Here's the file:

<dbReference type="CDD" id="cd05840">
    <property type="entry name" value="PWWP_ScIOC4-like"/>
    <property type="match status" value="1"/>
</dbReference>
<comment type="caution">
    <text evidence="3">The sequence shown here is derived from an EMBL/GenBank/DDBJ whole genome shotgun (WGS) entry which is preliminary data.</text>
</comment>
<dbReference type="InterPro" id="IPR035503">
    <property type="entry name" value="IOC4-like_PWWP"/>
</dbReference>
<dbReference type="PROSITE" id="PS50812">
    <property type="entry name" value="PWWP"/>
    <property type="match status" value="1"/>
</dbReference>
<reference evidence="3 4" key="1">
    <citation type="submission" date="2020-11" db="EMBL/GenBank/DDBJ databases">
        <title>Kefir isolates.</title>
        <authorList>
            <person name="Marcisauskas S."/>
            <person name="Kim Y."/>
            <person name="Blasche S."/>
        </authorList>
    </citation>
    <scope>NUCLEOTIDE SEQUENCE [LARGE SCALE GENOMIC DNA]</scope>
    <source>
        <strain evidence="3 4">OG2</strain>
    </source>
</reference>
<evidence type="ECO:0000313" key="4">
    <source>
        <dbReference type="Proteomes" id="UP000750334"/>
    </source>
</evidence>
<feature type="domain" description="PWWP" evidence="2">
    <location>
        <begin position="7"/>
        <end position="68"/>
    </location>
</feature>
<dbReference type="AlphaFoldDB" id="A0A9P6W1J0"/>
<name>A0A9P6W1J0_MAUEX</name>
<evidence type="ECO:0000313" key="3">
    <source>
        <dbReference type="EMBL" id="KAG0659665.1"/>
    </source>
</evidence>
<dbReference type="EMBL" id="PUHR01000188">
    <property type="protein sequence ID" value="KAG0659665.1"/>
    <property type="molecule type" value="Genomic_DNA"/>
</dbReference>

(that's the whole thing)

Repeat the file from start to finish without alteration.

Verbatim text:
<dbReference type="CDD" id="cd05840">
    <property type="entry name" value="PWWP_ScIOC4-like"/>
    <property type="match status" value="1"/>
</dbReference>
<comment type="caution">
    <text evidence="3">The sequence shown here is derived from an EMBL/GenBank/DDBJ whole genome shotgun (WGS) entry which is preliminary data.</text>
</comment>
<dbReference type="InterPro" id="IPR035503">
    <property type="entry name" value="IOC4-like_PWWP"/>
</dbReference>
<dbReference type="PROSITE" id="PS50812">
    <property type="entry name" value="PWWP"/>
    <property type="match status" value="1"/>
</dbReference>
<reference evidence="3 4" key="1">
    <citation type="submission" date="2020-11" db="EMBL/GenBank/DDBJ databases">
        <title>Kefir isolates.</title>
        <authorList>
            <person name="Marcisauskas S."/>
            <person name="Kim Y."/>
            <person name="Blasche S."/>
        </authorList>
    </citation>
    <scope>NUCLEOTIDE SEQUENCE [LARGE SCALE GENOMIC DNA]</scope>
    <source>
        <strain evidence="3 4">OG2</strain>
    </source>
</reference>
<evidence type="ECO:0000313" key="4">
    <source>
        <dbReference type="Proteomes" id="UP000750334"/>
    </source>
</evidence>
<feature type="domain" description="PWWP" evidence="2">
    <location>
        <begin position="7"/>
        <end position="68"/>
    </location>
</feature>
<dbReference type="AlphaFoldDB" id="A0A9P6W1J0"/>
<name>A0A9P6W1J0_MAUEX</name>
<evidence type="ECO:0000313" key="3">
    <source>
        <dbReference type="EMBL" id="KAG0659665.1"/>
    </source>
</evidence>
<dbReference type="EMBL" id="PUHR01000188">
    <property type="protein sequence ID" value="KAG0659665.1"/>
    <property type="molecule type" value="Genomic_DNA"/>
</dbReference>